Dr Thomas comes out with some rather dubious statistics that the Department of Health has recently plucked from it's arse:
"DVTs and pulmonary embolisms are estimated, according to a recently published Department of Health report, to account for 25,000 deaths a year in British hospitals."
I would love to know how the DoH 'estimated' this figure, it may have involved the arse plucking that I suggested earlier. Dr Thomas doesn't stop there though:
"The figure of 25,000 fatalities may well be an underestimate because many patients thought to have died from a post-operative chest infection may in reality have initially suffered from small pulmonary emboli."
It may well be a massive overestimate too, as this figure is a complete guesstimate, this doesn't appear to have occurred to Dr Thomas though. His final paragraph then claims that many of these deaths are preventable and that a new drug called 'Pradaxa' will help in this regard:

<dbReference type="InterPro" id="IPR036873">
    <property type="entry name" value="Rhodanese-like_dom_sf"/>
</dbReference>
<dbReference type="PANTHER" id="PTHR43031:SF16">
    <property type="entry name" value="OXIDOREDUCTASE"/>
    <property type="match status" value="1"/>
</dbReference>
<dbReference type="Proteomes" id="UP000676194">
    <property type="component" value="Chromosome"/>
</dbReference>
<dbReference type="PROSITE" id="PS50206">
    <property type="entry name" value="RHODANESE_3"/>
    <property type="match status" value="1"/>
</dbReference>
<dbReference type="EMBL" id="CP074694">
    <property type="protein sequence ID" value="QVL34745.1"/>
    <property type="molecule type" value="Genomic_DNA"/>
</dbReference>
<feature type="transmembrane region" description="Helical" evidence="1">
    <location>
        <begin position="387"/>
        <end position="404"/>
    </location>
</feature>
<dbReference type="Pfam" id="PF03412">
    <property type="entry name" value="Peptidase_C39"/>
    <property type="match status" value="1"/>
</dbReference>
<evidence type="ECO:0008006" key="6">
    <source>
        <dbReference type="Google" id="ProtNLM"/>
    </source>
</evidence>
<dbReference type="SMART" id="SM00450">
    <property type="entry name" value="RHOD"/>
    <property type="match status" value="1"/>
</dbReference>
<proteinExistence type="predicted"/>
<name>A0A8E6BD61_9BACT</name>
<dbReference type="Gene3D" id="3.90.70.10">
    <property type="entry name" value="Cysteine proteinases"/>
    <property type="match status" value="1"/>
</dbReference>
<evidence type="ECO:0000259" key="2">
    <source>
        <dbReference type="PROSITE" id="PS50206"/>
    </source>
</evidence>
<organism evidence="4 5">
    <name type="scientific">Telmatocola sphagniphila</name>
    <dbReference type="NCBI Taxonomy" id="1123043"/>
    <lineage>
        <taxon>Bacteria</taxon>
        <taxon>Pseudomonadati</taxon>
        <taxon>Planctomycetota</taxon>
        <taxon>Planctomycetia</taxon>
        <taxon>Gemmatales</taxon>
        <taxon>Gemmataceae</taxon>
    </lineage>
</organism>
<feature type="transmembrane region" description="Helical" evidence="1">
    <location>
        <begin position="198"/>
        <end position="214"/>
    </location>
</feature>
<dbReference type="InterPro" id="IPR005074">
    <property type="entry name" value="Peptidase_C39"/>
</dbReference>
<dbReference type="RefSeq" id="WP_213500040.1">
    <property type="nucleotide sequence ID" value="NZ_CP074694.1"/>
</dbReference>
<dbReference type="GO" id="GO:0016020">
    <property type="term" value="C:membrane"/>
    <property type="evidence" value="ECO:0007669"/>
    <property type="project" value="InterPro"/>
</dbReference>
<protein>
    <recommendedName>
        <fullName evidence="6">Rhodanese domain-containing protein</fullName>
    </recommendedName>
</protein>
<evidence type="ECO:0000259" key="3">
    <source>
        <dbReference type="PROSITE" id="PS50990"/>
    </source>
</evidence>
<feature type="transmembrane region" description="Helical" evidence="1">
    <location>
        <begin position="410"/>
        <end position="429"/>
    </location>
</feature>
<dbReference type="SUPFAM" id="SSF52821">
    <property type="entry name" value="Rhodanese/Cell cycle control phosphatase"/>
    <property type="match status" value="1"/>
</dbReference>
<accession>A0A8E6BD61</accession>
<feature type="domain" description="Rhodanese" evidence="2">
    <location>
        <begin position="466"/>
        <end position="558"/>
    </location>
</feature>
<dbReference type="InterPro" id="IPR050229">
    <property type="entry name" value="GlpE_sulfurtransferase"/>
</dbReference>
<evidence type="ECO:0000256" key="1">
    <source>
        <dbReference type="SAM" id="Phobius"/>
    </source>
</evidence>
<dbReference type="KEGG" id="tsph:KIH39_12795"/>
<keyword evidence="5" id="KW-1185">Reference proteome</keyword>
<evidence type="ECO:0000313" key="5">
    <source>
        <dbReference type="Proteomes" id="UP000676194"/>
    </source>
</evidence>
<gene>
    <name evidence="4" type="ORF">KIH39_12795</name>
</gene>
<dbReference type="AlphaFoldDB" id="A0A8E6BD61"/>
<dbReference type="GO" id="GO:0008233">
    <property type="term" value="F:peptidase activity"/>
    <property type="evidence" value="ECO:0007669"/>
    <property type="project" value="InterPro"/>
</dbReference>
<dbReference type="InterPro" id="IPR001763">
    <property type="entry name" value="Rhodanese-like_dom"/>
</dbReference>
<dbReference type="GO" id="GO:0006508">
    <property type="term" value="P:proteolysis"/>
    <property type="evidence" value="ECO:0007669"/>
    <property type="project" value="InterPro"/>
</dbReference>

"If adequate precautions were taken before someone undergoes surgery associated with a high risk of DVT, many of these deaths could be prevented."
Actually Dr Thomas you are completely wrong in this regard, there is absolutely no evidence to back up this statement that you make. DVT prevention (aka prophylaxis) in the form of various drugs has been shown to have no effect at all on mortality and symptomatic DVT rates.
Large cohorts of high risk patients who have received no prophylactic treatment have been shown to be at no increased risk of death compared with their counterparts who have been treated with expensive blood thinning drugs. Dr Thomas doesn't mention this, he seems very keen to blow the trumpet of expensive new drugs, is there a conflict of interest here that he is not revealing?